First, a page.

A key to boosting memory in old age could be probiotics found in Parmesan, according to a new study.
When a group of 52 to 75-year-olds with mild cognitive impairment spent three months taking probiotic Lactobacillus rhamnosus GG (LGG), their brain test scores improved.
The mental lift was linked with changes in their gut microbiome, according to the University of North Carolina at Chapel Hill.
Simultaneously, the universities’ research revealed those who were mildly cognitive impaired had a higher number of Prevotella genus microbes, suggesting the gut’s flora and fauna could act as an early indicator of cognitive decline.
The Prevotella abundance decreased when the mildly impaired group were given LGG probiotics – this coincided with better cognitive scores, hinting scientists could make older adults’ brains healthier by manipulating their gut microbiota.
Though LGG is widely available in a supplement, it is also found in Parmesan and yogurt.
Mass market cheese company Babybel recently launched Babybel Plus Probiotic that purports to contain billions of live LGG cultures.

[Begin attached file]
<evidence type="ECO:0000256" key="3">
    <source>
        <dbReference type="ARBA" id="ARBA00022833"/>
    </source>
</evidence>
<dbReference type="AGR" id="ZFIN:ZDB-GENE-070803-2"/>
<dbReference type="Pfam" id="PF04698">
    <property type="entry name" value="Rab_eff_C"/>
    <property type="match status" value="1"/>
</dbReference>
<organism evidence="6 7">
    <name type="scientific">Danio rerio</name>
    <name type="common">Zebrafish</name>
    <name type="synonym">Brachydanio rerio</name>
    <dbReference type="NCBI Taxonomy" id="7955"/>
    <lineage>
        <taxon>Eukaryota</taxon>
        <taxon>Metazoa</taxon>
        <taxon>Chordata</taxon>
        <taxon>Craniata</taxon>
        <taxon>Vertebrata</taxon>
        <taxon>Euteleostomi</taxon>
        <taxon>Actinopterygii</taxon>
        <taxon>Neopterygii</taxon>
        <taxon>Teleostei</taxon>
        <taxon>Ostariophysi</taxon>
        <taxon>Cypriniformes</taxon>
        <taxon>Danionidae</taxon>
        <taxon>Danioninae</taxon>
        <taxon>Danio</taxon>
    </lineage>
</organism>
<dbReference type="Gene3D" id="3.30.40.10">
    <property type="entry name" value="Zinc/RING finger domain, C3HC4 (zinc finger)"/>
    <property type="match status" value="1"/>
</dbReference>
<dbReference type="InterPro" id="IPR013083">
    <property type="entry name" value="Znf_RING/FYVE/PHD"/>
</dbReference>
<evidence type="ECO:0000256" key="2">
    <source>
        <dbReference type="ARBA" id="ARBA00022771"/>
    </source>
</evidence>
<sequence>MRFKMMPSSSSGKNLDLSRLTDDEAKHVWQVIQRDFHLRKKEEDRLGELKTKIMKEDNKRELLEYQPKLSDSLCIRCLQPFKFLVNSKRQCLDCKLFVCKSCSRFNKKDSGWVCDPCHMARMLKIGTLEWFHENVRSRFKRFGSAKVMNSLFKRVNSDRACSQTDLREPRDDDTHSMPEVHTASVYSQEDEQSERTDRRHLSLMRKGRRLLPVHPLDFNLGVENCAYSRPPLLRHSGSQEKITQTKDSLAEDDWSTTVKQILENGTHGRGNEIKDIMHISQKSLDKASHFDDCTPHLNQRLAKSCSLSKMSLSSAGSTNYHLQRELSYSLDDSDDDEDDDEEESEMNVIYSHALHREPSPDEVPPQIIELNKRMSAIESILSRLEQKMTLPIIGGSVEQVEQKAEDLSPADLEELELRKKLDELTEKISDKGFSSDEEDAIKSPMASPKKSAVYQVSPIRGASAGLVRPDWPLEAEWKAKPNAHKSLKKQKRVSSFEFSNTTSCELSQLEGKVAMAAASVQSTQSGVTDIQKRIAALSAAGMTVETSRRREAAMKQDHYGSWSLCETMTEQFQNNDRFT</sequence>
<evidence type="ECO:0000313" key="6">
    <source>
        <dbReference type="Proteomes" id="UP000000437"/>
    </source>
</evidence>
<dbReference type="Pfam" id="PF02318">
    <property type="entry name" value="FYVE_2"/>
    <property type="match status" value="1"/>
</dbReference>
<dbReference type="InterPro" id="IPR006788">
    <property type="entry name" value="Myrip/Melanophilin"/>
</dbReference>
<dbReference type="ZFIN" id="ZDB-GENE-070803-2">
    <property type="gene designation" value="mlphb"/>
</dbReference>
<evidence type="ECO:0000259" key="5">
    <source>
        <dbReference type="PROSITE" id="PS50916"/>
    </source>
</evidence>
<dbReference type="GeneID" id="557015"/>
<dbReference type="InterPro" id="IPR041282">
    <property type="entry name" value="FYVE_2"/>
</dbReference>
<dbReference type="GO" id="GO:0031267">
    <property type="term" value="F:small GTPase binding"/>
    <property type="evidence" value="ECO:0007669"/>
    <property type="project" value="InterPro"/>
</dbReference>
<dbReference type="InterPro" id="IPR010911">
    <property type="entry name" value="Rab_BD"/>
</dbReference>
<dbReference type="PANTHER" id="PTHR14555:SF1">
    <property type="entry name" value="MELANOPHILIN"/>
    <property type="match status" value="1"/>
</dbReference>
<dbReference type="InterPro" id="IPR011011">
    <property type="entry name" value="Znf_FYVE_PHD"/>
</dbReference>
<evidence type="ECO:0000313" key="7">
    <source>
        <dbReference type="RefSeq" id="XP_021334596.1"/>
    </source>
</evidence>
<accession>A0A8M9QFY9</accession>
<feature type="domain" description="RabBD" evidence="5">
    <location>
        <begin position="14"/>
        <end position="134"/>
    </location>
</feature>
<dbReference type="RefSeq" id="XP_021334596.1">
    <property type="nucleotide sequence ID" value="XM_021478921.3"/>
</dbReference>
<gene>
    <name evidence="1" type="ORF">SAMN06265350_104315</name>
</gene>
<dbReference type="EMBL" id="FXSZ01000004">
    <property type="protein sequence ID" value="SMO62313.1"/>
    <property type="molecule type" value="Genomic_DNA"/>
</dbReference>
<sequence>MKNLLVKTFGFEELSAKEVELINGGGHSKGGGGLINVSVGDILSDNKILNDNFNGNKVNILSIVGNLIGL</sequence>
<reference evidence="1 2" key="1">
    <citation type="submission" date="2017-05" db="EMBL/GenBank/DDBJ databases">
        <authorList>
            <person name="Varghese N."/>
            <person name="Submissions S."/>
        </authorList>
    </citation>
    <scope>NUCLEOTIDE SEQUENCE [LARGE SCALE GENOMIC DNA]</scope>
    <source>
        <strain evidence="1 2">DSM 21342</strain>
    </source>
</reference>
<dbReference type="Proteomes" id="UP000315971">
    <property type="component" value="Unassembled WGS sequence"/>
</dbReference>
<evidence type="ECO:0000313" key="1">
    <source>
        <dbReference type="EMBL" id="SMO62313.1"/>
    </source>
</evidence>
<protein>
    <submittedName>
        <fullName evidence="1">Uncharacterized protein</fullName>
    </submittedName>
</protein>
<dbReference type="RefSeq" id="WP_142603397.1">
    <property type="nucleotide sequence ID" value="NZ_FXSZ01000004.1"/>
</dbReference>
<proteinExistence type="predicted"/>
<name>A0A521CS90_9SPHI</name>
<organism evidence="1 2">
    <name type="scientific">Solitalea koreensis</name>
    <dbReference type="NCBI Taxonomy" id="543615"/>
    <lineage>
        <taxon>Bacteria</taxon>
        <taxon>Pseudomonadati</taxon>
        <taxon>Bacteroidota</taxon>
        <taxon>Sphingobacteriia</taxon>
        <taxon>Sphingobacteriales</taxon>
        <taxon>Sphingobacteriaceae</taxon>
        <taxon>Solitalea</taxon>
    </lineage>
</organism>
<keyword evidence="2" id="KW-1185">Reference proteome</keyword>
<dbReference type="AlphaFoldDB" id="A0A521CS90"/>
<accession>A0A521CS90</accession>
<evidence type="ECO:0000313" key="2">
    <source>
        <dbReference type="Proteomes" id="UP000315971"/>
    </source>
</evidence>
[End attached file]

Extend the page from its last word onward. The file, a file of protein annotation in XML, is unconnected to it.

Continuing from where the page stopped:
Mashael Aljumaah, of North Carolina State University, said: “The implication of this finding is quite exciting, as it means that modifying the gut microbiome through probiotics could potentially be a strategy to improve cognitive performance, particularly in individuals with mild cognitive impairment.
“This adds a new layer to our understanding of the microbiome brain-gut connection and opens up new avenues for combating cognitive decline associated with aging.
“Many studies focus on severe forms of cognitive diseases such as Alzheimer’s and dementia, but these conditions are more advanced, making them significantly harder to reverse or treat.
“In contrast, we focused on mild cognitive impairment, which can include problems with memory, language, or judgment.
“Interventions at this stage of cognitive impairment could slow down or prevent the progression to more severe forms of dementia.”
“By identifying specific shifts in the gut microbiome associated with mild cognitive impairment, we’re exploring a new frontier in preventive strategies in cognitive health.
“If these findings are replicated in future studies, it suggests the feasibility of using gut microbiome-targeted strategies as a novel approach to support cognitive health.”
The 169 participants were assessed as being either mildly cognitively impaired or having no issues in that area.
Each group was then divided, half taking a placebo for three months and the rest taking the LGG probiotic over the same period.
To test the cohort’s guts, experts used 16S rRNA gene sequencing to spot and compare the bacteria in stool samples.
Whole genome sequencing was then used to understand the bacteria’s role.
Produced in association with SWNS Talker